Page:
`TODAY()`

will return an integer like 43854, meaning the 43854th day since Jan 1, 1900.
`NOW()`

will return a number like 43854.48 which identifies the same day plus 0.48, meaning nearly half a day gone, meaning nearly 12 noon. As the day progresses the decimal will grow until, at midnight, `NOW()`

will be 43855.

Note that Excel will apply a Date or Time or Date/Time format to the cell where you entered the formula. But if you change the format to *Number* you can see the actual cell value. Note that "cell value" and cell display are different. You can enter `=NOW()`

in a cell and apply a format like `hh:mm`

. This would hide all information about the date.

So, you could enter `=TODAY() + Time(23,59,0)`

in cell A1 and apply a format of "dd-mm-yy hh:mm" to see *24-01-20 23:59*. Then, in B1 you enter `=A1+Time(0,1,0)`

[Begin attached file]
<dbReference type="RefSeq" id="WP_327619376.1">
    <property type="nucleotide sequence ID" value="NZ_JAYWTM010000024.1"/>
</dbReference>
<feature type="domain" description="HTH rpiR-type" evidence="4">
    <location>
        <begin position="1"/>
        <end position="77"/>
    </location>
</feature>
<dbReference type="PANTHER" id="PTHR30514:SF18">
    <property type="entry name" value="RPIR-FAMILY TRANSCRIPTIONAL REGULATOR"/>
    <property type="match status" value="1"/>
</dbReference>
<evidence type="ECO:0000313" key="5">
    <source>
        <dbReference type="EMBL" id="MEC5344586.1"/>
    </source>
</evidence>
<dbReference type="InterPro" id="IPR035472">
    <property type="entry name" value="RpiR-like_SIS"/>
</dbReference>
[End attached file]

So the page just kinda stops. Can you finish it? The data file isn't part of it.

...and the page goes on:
. Using the same cell format you would see *25-01-20 00:00*.

Now, if you apply a cell format of "hh:mm" to both cells you would see *23:59* and *00:00* but if you query the result in C1 `= B1>A1`

the result will be *True* because, of course, the value in B1 is larger than the one in A1 by 1 minute.

So, you solve your problem by entering correct TimeValues that include the date and format your cells to display what you want.

`23:59+0:01`

actually equals 1, or 1 day.`23:59`

is a fraction of a day, and as such is less than 1. – BigBen Jan 24 '20 at 3:02